(x) Assistant engineer (limited); or

(xi) Designated duty engineer of vessels of less than 4,000 HP/3,000 kW.

(2) An endorsement may be granted to an applicant who has reached the age of 18 years as:

(i) Limited master of near-coastal vessels of less than 100 GRT;

(ii) Limited master of Great Lakes and inland vessels of less than 100 GRT;

(iii) Mate of Great Lakes and inland vessels of 25-200 GRT/500 GT;

(iv) Mate of near-coastal vessels of 25-200 GRT/500 GT;

(v) Operator of uninspected passenger vessels (OUPV);

(vi) Designated duty engineer of vessels of less than 1,000 HP/750 kW; or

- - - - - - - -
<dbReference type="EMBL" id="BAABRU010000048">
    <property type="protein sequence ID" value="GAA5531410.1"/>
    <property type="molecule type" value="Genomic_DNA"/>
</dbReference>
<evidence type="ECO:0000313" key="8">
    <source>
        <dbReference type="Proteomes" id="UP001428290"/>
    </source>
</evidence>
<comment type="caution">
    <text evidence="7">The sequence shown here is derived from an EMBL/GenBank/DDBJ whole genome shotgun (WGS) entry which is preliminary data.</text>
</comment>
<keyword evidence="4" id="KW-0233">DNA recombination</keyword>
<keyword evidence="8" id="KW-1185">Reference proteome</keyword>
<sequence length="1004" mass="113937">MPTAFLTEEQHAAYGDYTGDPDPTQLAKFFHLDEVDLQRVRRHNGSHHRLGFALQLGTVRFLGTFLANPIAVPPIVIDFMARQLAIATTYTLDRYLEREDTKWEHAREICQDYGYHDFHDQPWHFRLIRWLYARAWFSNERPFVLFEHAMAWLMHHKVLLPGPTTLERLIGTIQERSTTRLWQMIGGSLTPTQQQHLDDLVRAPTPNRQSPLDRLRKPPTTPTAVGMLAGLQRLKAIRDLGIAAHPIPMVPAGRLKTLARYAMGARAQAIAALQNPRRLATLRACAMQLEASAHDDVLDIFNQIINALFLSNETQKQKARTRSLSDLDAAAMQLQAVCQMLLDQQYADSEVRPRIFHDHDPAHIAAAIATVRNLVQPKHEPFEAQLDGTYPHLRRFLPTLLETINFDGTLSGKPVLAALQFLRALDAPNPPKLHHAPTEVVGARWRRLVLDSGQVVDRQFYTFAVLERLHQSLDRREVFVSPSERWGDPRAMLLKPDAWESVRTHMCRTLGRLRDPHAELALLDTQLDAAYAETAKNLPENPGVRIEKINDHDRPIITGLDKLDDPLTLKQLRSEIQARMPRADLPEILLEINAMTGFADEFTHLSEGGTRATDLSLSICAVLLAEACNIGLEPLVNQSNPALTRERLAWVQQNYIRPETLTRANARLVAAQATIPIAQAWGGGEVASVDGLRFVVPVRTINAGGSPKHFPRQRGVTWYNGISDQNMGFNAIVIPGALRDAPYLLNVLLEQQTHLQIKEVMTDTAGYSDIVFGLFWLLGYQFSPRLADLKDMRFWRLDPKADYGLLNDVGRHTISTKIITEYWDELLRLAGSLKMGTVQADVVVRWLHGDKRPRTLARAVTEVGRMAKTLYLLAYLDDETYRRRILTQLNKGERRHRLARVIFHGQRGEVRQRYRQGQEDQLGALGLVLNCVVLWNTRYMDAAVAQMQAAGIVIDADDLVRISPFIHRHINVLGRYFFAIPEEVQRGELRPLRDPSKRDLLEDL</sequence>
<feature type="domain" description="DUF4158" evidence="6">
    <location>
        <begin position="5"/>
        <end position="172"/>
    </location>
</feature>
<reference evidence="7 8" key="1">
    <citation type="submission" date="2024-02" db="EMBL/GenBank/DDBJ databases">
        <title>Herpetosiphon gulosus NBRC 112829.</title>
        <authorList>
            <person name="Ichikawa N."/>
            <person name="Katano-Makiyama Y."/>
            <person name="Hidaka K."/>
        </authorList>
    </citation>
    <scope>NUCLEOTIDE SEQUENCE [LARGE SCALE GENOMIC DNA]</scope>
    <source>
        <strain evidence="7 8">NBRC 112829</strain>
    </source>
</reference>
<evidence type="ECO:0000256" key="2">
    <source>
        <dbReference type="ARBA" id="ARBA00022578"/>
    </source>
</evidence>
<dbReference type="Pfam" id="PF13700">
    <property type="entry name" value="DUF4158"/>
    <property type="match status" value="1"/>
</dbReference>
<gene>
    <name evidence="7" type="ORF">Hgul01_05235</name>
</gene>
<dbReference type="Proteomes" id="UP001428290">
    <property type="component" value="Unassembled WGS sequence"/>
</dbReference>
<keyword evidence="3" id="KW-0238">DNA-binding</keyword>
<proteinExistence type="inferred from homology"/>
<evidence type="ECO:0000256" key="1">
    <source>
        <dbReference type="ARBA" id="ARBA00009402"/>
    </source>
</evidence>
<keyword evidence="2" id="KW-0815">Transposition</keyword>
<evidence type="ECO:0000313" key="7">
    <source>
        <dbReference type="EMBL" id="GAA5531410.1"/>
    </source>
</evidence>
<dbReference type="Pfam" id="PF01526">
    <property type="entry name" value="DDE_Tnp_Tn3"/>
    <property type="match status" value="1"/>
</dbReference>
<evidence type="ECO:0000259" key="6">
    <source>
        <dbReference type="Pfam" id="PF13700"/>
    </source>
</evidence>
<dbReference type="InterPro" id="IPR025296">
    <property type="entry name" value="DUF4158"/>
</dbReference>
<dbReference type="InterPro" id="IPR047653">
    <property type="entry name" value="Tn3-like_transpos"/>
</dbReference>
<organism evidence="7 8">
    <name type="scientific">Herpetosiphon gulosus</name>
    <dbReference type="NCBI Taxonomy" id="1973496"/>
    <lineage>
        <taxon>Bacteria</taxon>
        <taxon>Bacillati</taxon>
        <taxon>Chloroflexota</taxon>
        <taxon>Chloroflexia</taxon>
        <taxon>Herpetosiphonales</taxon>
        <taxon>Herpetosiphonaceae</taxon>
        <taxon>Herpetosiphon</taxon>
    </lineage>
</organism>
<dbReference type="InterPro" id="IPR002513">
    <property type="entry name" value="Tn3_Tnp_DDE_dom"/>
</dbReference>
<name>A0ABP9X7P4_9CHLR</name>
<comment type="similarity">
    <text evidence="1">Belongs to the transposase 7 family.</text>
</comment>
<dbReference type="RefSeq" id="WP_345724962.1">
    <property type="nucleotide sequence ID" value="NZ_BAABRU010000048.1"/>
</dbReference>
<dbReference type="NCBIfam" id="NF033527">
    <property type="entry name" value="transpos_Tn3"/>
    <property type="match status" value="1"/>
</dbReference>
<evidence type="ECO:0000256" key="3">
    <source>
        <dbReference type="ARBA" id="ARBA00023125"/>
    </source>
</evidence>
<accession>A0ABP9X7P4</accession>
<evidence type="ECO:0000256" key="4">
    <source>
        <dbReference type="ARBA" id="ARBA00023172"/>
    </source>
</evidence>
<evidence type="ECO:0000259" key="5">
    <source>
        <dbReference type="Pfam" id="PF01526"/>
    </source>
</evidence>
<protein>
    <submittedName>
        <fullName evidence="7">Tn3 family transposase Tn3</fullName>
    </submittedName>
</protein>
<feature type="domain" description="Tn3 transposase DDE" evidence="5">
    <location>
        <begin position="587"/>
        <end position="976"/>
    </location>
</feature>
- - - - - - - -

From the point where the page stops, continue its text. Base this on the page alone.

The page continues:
(vii) Apprentice mate (steersman) of towing vessels.

(f) Physical examination. (1) Persons serving or intending to serve in the merchant marine service are encouraged to take the earliest opportunity to ascertain, through examination, whether their visual acuity, color vision, hearing, and general physical condition, are such as to qualify them for service in that profession. Any physical impairment or medical condition that would render an applicant incompetent to perform the ordinary duties required of an officer is cause for denial of an officer endorsement.

(2) Applications for an original officer endorsement, raises of grade, and extensions of route, must be current and up to date with respect to service and the physical examination, as appropriate. Physical examinations and applications are valid for 12 months from the date the application is approved.